An Evening of Film and Discussion
“40 Years Later: Now Can We Talk?”
Stephanie Penceal’s Introductory Remarks
February 6, 2014
Good evening and welcome everyone. I am Stephanie Penceal, a 1992 Graduate of Bank Street’s Museum Leadership program and a founding member of the Pemberton Society. The Priscilla E. Pemberton Society is a college-sponsored volunteer effort to expand support for diversity throughout Bank Street. We aim to substantially increase assistance for students of color and to enhance student services.
Since its founding in 2005, under the ongoing leadership of our founding president Lucia Jack and a group of 12 committed volunteers comprised of Trustees, alumni, and friends of the College, the Pemberton Society has raised funds to fully endow two diversity scholarships in the Bank Street Graduate School, the Priscilla E. Pemberton Memorial Scholarship and the Joyce and David Dinkins Tribute Scholarship. Through its Lucia Henley Jack Student Support Fund, the Society has also supported a writing assistance program for students.
Since 2005, over $3.3 million has been raised from generous donors in order to increase diversity in all of Bank Street’s classrooms. Including the two Pemberton Society endowed scholarships, there are currently eighteen diversity scholarships at Bank Street. You can learn more by visiting Bank Street’s website.
In addition to fundraising, the Pemberton Society has focused on increasing awareness about our diversity work. Each February, the Society plans a Black History Month exhibit or program at the College. Tonight we are thrilled to partner for the first time with the College’s Staff Council and Diversity Committee on this evening’s program. On behalf of the Pemberton Society I would like to thank Caitlin Terry and Arianne Kailas the staff council co- chairs and Mollie Welsh Kruger and Jessica Robins the Diversity Committee co- chairs, for enthusiastically partnering with us.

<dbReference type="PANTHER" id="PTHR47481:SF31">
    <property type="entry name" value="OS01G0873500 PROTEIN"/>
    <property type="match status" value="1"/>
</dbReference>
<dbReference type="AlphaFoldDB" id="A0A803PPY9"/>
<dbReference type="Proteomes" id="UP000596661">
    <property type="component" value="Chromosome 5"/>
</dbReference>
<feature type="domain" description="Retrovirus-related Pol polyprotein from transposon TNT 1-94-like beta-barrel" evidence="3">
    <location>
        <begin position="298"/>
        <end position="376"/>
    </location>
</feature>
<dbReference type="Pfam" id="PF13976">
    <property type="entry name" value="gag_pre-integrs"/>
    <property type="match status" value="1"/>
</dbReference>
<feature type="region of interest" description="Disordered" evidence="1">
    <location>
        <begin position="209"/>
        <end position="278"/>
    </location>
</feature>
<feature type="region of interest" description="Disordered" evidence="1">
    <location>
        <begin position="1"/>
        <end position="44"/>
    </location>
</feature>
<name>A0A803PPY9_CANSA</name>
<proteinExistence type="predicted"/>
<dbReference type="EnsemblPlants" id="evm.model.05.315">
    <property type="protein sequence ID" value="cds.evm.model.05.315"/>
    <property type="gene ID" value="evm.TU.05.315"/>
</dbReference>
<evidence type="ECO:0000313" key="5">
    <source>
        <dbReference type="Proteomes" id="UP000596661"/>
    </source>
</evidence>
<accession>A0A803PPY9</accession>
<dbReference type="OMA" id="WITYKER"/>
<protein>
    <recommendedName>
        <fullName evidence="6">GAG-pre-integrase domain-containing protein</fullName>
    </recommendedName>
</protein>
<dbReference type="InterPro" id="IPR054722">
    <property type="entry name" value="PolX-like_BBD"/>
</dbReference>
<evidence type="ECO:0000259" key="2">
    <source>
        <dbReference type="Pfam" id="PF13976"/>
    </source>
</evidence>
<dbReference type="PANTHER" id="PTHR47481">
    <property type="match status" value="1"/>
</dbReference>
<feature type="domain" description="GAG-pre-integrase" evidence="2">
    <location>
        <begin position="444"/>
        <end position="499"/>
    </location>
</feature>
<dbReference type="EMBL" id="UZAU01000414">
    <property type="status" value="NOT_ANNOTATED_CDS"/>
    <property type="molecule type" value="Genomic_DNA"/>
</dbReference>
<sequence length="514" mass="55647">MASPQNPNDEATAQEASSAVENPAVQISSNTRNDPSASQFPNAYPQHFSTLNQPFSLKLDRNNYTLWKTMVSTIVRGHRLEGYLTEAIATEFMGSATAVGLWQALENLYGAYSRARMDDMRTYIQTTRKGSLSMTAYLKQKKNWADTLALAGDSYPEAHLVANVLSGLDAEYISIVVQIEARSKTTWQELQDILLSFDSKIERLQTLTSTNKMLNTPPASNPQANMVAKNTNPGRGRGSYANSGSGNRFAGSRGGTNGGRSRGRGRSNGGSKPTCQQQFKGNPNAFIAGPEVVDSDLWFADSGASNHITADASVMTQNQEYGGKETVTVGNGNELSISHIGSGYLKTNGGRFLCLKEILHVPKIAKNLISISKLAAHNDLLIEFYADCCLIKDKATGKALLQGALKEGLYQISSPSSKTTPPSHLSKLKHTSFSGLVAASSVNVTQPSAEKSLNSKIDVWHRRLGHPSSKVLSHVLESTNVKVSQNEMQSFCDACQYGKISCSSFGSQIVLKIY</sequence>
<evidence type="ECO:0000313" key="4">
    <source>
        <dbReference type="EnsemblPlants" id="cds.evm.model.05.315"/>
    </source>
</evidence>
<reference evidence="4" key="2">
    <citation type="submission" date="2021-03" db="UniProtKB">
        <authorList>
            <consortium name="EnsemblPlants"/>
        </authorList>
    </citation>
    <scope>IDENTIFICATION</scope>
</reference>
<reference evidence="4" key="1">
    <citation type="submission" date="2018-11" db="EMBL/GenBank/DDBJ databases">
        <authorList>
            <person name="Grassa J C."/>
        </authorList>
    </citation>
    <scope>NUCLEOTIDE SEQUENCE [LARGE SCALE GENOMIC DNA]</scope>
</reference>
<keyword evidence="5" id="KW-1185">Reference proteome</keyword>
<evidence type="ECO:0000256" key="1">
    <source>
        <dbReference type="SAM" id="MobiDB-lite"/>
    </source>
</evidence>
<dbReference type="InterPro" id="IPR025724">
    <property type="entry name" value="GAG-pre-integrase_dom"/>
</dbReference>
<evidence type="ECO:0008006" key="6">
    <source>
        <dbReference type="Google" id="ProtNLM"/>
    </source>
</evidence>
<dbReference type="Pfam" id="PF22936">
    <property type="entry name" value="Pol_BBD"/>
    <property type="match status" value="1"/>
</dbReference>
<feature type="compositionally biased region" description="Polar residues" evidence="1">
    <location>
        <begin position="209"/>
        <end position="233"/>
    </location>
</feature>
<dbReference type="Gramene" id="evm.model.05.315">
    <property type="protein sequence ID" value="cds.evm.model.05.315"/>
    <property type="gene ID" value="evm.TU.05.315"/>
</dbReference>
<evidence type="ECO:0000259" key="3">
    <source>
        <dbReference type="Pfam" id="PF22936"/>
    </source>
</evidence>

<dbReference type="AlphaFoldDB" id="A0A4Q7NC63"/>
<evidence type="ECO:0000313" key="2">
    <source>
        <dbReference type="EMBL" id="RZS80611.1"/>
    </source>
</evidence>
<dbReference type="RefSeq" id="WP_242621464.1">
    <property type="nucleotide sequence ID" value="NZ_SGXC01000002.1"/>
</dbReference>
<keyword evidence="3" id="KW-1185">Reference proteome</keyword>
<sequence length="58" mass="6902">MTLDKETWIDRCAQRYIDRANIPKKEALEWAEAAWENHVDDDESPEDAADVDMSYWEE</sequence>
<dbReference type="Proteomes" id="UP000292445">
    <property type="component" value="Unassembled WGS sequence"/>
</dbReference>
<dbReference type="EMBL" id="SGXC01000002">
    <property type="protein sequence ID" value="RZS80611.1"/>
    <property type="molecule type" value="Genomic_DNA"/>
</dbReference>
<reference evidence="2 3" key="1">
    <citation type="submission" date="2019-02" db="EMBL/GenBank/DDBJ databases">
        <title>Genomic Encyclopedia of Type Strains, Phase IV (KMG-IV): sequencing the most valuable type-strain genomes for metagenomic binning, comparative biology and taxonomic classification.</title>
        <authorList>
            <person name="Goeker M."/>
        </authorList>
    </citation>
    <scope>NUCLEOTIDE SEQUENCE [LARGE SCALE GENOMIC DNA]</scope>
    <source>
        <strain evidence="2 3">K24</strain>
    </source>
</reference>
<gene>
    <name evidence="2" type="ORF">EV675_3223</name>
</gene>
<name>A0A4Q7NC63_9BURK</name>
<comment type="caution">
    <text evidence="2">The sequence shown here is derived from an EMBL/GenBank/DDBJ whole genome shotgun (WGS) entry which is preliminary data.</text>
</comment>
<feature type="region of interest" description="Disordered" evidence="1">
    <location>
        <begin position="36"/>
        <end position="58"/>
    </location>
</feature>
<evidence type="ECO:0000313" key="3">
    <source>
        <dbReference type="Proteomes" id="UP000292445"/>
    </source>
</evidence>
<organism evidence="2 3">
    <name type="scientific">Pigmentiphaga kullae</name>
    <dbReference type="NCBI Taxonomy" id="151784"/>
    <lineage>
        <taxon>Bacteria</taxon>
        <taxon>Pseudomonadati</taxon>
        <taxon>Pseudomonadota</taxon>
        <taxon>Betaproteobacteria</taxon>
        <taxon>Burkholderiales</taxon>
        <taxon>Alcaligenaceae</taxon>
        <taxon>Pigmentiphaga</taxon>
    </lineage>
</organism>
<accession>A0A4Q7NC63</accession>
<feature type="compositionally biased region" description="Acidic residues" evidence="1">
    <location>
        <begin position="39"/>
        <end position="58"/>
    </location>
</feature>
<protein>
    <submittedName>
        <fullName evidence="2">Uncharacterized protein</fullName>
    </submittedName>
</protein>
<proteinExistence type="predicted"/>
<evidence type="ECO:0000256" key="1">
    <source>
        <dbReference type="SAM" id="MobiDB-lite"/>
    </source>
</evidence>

Our program tonight is a screening of the important documentary film 40 Years Later: Now Can We Talk which tells the stories of the first class of African Americans to integrate the white high school in the Mississippi delta town of Batesville in the years 1967-69. This extraordinary film will receive the Witten Award for Distinguished Documentary Film in Education at the University of South Carolina’s Museum of Education on April 15th.
Joining us this evening after the screening as our panelists are:
Lee Anne Bell, the film’s executive producer. Lee Anne is both a professor of education and the Barbara Silver Horowitz Director of Education at Barnard College, and Markie Hancock of Hancock Productions. Markie is a filmmaker who first began producing educational documentary films nearly 20 years ago. Having taught media in public high schools in Chicago and New York, Markie Hancock's first video client was the Annenberg Institute for School Reform. And of course Fern Kahn, Dean Emerita of Bank Street’s former Continuing Education Division, a Pemberton Society 2012 Leadership in Diversity Award recipient, and currently the Board Chair of the Partnership for Afterschool Education.